University of Hawaii scientists may have an answer as to why kava kava, consumed as a beverage by Pacific Islanders for 2000 years, has only recently been associated with liver toxicity.
According to the team of scientists headed by Dr. C.S. Tang at the University of Hawaii - Manoa, an alkaloid compound found in the stem peelings and leaves, pipermethystine, has a 'strong negative effect' on liver cells.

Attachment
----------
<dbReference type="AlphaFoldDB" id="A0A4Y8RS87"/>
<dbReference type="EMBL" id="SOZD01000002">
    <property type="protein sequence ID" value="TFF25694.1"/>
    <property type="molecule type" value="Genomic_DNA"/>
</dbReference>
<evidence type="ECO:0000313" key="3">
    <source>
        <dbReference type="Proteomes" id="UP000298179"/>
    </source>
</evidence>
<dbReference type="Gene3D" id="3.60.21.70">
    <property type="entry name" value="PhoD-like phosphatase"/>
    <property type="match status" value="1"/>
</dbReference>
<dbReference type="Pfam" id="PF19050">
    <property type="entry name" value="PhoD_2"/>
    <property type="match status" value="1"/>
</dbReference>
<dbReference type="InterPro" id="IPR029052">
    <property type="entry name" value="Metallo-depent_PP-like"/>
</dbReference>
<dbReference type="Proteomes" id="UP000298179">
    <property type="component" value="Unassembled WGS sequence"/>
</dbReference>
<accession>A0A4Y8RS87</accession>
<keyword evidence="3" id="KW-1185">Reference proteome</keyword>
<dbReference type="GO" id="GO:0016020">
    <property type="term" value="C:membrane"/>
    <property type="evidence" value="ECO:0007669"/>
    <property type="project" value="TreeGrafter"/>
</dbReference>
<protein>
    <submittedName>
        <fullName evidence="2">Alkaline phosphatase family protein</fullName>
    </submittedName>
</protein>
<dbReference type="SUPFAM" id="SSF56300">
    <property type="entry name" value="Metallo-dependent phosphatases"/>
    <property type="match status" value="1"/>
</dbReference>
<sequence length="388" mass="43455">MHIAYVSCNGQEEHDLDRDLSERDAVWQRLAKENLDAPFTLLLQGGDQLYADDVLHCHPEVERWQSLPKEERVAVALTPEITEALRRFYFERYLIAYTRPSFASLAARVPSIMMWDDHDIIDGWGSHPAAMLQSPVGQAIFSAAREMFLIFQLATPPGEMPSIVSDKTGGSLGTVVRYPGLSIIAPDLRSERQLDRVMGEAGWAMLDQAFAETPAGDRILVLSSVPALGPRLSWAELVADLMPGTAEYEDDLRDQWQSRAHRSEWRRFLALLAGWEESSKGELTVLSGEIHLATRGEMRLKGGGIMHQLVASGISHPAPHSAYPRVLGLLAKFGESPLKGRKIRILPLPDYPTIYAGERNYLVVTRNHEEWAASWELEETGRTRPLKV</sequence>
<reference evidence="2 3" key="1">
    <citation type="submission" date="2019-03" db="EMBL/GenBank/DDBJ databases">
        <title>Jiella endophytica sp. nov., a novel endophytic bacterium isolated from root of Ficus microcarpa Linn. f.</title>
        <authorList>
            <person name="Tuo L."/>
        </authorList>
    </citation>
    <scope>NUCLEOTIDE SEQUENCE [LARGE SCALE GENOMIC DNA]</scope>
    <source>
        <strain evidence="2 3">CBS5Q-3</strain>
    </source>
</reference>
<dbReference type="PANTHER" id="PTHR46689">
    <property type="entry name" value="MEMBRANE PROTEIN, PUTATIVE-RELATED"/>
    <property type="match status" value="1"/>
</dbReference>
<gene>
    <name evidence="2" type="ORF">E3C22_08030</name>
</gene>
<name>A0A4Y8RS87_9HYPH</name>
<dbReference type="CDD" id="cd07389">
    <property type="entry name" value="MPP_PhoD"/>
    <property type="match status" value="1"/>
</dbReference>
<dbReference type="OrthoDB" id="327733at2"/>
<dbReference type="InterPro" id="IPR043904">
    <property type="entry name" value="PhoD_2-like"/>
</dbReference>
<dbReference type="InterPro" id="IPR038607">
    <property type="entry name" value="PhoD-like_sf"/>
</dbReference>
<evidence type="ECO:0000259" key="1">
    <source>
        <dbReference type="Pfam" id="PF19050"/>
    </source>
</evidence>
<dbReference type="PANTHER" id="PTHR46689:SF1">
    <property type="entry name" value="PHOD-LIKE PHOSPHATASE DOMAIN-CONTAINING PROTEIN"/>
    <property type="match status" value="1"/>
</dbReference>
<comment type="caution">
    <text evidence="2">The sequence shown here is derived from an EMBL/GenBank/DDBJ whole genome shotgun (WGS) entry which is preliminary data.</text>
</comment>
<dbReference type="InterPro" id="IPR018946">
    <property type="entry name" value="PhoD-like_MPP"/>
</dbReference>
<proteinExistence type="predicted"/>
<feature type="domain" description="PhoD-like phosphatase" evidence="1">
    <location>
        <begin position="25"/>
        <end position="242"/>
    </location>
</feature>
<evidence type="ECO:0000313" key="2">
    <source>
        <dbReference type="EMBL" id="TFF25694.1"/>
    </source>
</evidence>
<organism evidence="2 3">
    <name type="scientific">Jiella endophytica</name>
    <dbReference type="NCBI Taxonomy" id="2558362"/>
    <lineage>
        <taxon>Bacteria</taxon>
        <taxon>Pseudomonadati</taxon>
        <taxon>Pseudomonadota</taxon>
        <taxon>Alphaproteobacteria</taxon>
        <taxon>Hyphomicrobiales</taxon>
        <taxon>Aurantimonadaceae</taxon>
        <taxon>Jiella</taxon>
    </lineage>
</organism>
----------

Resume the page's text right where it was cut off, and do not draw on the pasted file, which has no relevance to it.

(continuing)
The beverage consumed by islanders is made from kava kava root, rather than peelings or leaves. It is speculated that products on the market may contain non-root material, and this may account for the liver problems recently observed, which led banning of kava products in many markets around the world. According to an article in Florida Today, it wasn't until recent demand increases (2000 and 2001), that non-root materials were traded and presumably used as raw materials.
Article in Florida Today: